The three previous reviews of BotOS releases have resulted in an average of 9.3 – so you know that this review will have to be read with a grain of salt. “Grass Openings”, one of the most recent releases by this Australian duo of Michael and Kristina Donnelly, is full to the brim with the couple’s trademark sound of improvised strings, guitar and percussion. Its nine songs clock in at between 4:30 and 21 minutes, both formats of which give the Donnellys ample space to transport themselves – and the listener – into trancelike states. The sheer sonic palette that’s in effect here is stunning, even if I don’t usually enjoy free improvisation too much: “The Theaton Often Lies” is one of the shorter, more focused tracks. It’s beat-driven, starting out with a jazzy vibe, but permeating into a melting guitar fuzz fest and further on towards to a forlorn whir. Elsewhere, “The Greening of the Lion” starts as an exercise in pots’n’pan percussion, which is brushed aside in favor of some rather minimal electronics.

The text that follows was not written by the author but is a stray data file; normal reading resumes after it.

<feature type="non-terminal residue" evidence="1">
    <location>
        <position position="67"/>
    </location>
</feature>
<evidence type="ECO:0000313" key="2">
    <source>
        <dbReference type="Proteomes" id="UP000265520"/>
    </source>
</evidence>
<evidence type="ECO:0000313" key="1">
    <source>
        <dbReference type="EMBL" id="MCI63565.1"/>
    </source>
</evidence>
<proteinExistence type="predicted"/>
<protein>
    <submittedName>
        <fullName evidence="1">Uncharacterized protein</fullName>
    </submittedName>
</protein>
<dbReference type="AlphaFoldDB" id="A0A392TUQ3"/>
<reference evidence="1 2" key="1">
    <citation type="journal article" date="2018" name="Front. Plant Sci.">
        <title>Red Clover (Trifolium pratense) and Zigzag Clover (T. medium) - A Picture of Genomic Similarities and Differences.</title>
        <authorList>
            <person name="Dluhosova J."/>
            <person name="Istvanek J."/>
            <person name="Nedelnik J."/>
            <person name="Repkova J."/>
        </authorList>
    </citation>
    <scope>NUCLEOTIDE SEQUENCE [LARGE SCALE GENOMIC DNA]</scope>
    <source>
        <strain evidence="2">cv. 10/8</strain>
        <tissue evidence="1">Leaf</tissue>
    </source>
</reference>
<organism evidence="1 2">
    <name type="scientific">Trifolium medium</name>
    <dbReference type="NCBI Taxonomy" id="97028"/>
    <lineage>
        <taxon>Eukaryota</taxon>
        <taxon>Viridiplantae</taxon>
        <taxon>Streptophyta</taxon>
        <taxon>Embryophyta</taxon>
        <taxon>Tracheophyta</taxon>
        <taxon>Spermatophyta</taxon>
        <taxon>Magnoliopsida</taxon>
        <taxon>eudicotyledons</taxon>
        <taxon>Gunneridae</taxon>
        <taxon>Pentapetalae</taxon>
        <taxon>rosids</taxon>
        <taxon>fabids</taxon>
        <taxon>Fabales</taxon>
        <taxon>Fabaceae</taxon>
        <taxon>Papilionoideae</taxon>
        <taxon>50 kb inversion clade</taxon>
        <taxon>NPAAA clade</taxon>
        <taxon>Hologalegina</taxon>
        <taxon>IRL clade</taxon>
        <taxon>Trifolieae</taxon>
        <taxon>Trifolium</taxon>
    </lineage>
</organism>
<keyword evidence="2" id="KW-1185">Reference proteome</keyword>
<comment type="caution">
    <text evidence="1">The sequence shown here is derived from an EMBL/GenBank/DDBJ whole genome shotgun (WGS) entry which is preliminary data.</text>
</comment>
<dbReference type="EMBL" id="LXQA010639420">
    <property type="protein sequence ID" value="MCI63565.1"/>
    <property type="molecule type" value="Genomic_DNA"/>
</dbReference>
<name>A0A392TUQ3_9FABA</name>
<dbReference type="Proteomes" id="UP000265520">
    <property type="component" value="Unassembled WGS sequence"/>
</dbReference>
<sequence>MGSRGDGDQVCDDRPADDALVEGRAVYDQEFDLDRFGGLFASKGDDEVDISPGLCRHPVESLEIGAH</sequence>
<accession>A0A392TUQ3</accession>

The album is bookended by its two longest tracks. Opener “Wasp Kings We Adore You” peaks in a hyperactive freakout before a fast-forwarded tape leads over into a final minute of atari improv lounge, whereas the final track, “Neutrinos of Alter Earth”, never ceases to catch me on the wrong foot at around the nine-minute mark with its cunning use of flutes and – bagpipes, methinks. And the church choir is yet to come, leading out of an album that ought to be consulted by all those improvisers who lack any sense of direction and bore the listener to death. For, in contrast to that, these “Grass Openings” are part of a wonderfully weird world, which could hardly be any greener. 7/10 -- Jan-Arne Sohns (31 March, 2010)